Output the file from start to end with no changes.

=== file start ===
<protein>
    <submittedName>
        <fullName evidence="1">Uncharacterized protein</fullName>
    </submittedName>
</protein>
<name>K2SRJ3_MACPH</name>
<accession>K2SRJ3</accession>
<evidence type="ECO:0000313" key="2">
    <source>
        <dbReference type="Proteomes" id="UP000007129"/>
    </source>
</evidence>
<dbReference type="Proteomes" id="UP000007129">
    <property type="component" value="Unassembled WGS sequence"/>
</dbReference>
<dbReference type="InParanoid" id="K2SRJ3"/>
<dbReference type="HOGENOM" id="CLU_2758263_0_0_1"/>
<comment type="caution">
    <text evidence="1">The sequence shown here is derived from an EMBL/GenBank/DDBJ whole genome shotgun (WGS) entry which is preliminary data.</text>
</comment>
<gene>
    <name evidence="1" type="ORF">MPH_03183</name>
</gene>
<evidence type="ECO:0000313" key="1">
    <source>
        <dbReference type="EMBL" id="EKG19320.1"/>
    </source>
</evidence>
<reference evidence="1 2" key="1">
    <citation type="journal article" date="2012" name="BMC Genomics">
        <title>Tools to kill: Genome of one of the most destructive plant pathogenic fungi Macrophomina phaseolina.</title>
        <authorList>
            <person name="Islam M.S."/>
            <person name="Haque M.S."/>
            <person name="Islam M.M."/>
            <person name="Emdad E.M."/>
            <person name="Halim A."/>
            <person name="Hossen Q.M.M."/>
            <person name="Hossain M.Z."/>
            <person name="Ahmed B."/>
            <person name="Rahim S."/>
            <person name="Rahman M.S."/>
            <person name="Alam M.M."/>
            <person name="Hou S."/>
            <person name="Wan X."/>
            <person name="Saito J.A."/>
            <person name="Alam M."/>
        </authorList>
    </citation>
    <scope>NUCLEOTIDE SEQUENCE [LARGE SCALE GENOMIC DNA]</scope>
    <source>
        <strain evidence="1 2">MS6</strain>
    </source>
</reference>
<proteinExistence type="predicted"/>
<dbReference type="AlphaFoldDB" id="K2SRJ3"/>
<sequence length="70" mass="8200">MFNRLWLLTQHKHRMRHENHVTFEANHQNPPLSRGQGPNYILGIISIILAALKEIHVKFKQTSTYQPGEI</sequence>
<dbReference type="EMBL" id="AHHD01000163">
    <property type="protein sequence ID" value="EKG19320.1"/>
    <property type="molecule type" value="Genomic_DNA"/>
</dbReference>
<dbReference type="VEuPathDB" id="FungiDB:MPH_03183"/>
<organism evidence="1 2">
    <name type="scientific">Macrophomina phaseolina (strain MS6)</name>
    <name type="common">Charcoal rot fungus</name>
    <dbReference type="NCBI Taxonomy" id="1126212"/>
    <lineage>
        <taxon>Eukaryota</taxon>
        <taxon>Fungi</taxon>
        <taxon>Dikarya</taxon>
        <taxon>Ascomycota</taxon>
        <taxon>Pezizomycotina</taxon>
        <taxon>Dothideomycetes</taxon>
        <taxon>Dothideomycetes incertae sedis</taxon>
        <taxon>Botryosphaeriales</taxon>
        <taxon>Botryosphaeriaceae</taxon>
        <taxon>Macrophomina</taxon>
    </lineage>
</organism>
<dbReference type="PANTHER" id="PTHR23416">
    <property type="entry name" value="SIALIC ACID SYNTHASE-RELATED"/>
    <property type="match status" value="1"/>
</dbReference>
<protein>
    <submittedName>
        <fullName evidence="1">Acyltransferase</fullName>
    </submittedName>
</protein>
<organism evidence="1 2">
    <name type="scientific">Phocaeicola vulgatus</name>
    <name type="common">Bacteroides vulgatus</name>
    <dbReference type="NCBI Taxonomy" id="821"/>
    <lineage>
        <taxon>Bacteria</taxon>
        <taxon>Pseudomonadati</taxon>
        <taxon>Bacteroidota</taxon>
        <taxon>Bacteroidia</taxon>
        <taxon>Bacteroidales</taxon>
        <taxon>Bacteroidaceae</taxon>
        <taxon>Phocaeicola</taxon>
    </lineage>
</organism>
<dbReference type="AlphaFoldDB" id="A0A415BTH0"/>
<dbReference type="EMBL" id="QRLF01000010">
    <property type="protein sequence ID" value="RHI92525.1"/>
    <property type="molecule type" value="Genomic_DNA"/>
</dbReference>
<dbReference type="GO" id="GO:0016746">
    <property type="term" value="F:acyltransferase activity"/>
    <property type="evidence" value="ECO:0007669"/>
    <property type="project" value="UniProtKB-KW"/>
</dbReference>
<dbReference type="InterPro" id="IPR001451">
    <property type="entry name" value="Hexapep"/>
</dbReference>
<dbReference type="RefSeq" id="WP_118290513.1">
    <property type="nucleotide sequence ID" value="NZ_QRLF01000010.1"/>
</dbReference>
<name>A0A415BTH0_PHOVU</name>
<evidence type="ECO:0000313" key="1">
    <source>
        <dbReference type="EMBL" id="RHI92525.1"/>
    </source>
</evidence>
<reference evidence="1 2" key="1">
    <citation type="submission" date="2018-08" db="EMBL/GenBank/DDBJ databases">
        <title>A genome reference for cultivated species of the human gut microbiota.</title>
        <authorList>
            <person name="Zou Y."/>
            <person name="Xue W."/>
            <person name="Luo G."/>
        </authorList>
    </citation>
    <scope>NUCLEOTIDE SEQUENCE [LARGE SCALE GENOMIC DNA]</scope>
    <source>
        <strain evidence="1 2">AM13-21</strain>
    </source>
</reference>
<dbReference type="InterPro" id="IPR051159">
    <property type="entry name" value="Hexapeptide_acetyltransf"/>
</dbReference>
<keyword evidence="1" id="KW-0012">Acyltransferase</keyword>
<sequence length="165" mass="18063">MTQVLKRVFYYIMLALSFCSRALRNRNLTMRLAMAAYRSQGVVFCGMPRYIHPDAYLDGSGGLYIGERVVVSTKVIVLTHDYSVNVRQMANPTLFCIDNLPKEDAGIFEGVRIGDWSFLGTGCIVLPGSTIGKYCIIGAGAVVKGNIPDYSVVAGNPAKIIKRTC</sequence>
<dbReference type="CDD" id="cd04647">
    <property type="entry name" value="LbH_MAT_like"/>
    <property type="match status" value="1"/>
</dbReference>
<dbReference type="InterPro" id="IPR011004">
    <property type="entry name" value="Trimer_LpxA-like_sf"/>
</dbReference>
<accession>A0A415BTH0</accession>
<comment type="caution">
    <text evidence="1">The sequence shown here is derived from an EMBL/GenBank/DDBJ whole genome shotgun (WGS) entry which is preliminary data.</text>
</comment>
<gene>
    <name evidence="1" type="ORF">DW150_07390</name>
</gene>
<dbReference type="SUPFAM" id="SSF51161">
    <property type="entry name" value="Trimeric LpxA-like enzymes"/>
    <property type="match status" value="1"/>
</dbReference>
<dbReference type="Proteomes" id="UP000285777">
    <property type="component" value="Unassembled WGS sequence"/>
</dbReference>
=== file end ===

<protein>
    <submittedName>
        <fullName evidence="1">Uncharacterized protein</fullName>
    </submittedName>
</protein>
<name>K2SRJ3_MACPH</name>
<accession>K2SRJ3</accession>
<evidence type="ECO:0000313" key="2">
    <source>
        <dbReference type="Proteomes" id="UP000007129"/>
    </source>
</evidence>
<dbReference type="Proteomes" id="UP000007129">
    <property type="component" value="Unassembled WGS sequence"/>
</dbReference>
<dbReference type="InParanoid" id="K2SRJ3"/>
<dbReference type="HOGENOM" id="CLU_2758263_0_0_1"/>
<comment type="caution">
    <text evidence="1">The sequence shown here is derived from an EMBL/GenBank/DDBJ whole genome shotgun (WGS) entry which is preliminary data.</text>
</comment>
<gene>
    <name evidence="1" type="ORF">MPH_03183</name>
</gene>
<evidence type="ECO:0000313" key="1">
    <source>
        <dbReference type="EMBL" id="EKG19320.1"/>
    </source>
</evidence>
<reference evidence="1 2" key="1">
    <citation type="journal article" date="2012" name="BMC Genomics">
        <title>Tools to kill: Genome of one of the most destructive plant pathogenic fungi Macrophomina phaseolina.</title>
        <authorList>
            <person name="Islam M.S."/>
            <person name="Haque M.S."/>
            <person name="Islam M.M."/>
            <person name="Emdad E.M."/>
            <person name="Halim A."/>
            <person name="Hossen Q.M.M."/>
            <person name="Hossain M.Z."/>
            <person name="Ahmed B."/>
            <person name="Rahim S."/>
            <person name="Rahman M.S."/>
            <person name="Alam M.M."/>
            <person name="Hou S."/>
            <person name="Wan X."/>
            <person name="Saito J.A."/>
            <person name="Alam M."/>
        </authorList>
    </citation>
    <scope>NUCLEOTIDE SEQUENCE [LARGE SCALE GENOMIC DNA]</scope>
    <source>
        <strain evidence="1 2">MS6</strain>
    </source>
</reference>
<proteinExistence type="predicted"/>
<dbReference type="AlphaFoldDB" id="K2SRJ3"/>
<sequence length="70" mass="8200">MFNRLWLLTQHKHRMRHENHVTFEANHQNPPLSRGQGPNYILGIISIILAALKEIHVKFKQTSTYQPGEI</sequence>
<dbReference type="EMBL" id="AHHD01000163">
    <property type="protein sequence ID" value="EKG19320.1"/>
    <property type="molecule type" value="Genomic_DNA"/>
</dbReference>
<dbReference type="VEuPathDB" id="FungiDB:MPH_03183"/>
<organism evidence="1 2">
    <name type="scientific">Macrophomina phaseolina (strain MS6)</name>
    <name type="common">Charcoal rot fungus</name>
    <dbReference type="NCBI Taxonomy" id="1126212"/>
    <lineage>
        <taxon>Eukaryota</taxon>
        <taxon>Fungi</taxon>
        <taxon>Dikarya</taxon>
        <taxon>Ascomycota</taxon>
        <taxon>Pezizomycotina</taxon>
        <taxon>Dothideomycetes</taxon>
        <taxon>Dothideomycetes incertae sedis</taxon>
        <taxon>Botryosphaeriales</taxon>
        <taxon>Botryosphaeriaceae</taxon>
        <taxon>Macrophomina</taxon>
    </lineage>
</organism>
<dbReference type="PANTHER" id="PTHR23416">
    <property type="entry name" value="SIALIC ACID SYNTHASE-RELATED"/>
    <property type="match status" value="1"/>
</dbReference>
<protein>
    <submittedName>
        <fullName evidence="1">Acyltransferase</fullName>
    </submittedName>
</protein>
<organism evidence="1 2">
    <name type="scientific">Phocaeicola vulgatus</name>
    <name type="common">Bacteroides vulgatus</name>
    <dbReference type="NCBI Taxonomy" id="821"/>
    <lineage>
        <taxon>Bacteria</taxon>
        <taxon>Pseudomonadati</taxon>
        <taxon>Bacteroidota</taxon>
        <taxon>Bacteroidia</taxon>
        <taxon>Bacteroidales</taxon>
        <taxon>Bacteroidaceae</taxon>
        <taxon>Phocaeicola</taxon>
    </lineage>
</organism>
<dbReference type="AlphaFoldDB" id="A0A415BTH0"/>
<dbReference type="EMBL" id="QRLF01000010">
    <property type="protein sequence ID" value="RHI92525.1"/>
    <property type="molecule type" value="Genomic_DNA"/>
</dbReference>
<dbReference type="GO" id="GO:0016746">
    <property type="term" value="F:acyltransferase activity"/>
    <property type="evidence" value="ECO:0007669"/>
    <property type="project" value="UniProtKB-KW"/>
</dbReference>
<dbReference type="InterPro" id="IPR001451">
    <property type="entry name" value="Hexapep"/>
</dbReference>
<dbReference type="RefSeq" id="WP_118290513.1">
    <property type="nucleotide sequence ID" value="NZ_QRLF01000010.1"/>
</dbReference>
<name>A0A415BTH0_PHOVU</name>
<evidence type="ECO:0000313" key="1">
    <source>
        <dbReference type="EMBL" id="RHI92525.1"/>
    </source>
</evidence>
<reference evidence="1 2" key="1">
    <citation type="submission" date="2018-08" db="EMBL/GenBank/DDBJ databases">
        <title>A genome reference for cultivated species of the human gut microbiota.</title>
        <authorList>
            <person name="Zou Y."/>
            <person name="Xue W."/>
            <person name="Luo G."/>
        </authorList>
    </citation>
    <scope>NUCLEOTIDE SEQUENCE [LARGE SCALE GENOMIC DNA]</scope>
    <source>
        <strain evidence="1 2">AM13-21</strain>
    </source>
</reference>
<dbReference type="InterPro" id="IPR051159">
    <property type="entry name" value="Hexapeptide_acetyltransf"/>
</dbReference>
<keyword evidence="1" id="KW-0012">Acyltransferase</keyword>
<sequence length="165" mass="18063">MTQVLKRVFYYIMLALSFCSRALRNRNLTMRLAMAAYRSQGVVFCGMPRYIHPDAYLDGSGGLYIGERVVVSTKVIVLTHDYSVNVRQMANPTLFCIDNLPKEDAGIFEGVRIGDWSFLGTGCIVLPGSTIGKYCIIGAGAVVKGNIPDYSVVAGNPAKIIKRTC</sequence>
<dbReference type="CDD" id="cd04647">
    <property type="entry name" value="LbH_MAT_like"/>
    <property type="match status" value="1"/>
</dbReference>
<dbReference type="InterPro" id="IPR011004">
    <property type="entry name" value="Trimer_LpxA-like_sf"/>
</dbReference>
<accession>A0A415BTH0</accession>
<comment type="caution">
    <text evidence="1">The sequence shown here is derived from an EMBL/GenBank/DDBJ whole genome shotgun (WGS) entry which is preliminary data.</text>
</comment>
<gene>
    <name evidence="1" type="ORF">DW150_07390</name>
</gene>
<dbReference type="SUPFAM" id="SSF51161">
    <property type="entry name" value="Trimeric LpxA-like enzymes"/>
    <property type="match status" value="1"/>
</dbReference>
<dbReference type="Proteomes" id="UP000285777">
    <property type="component" value="Unassembled WGS sequence"/>
</dbReference>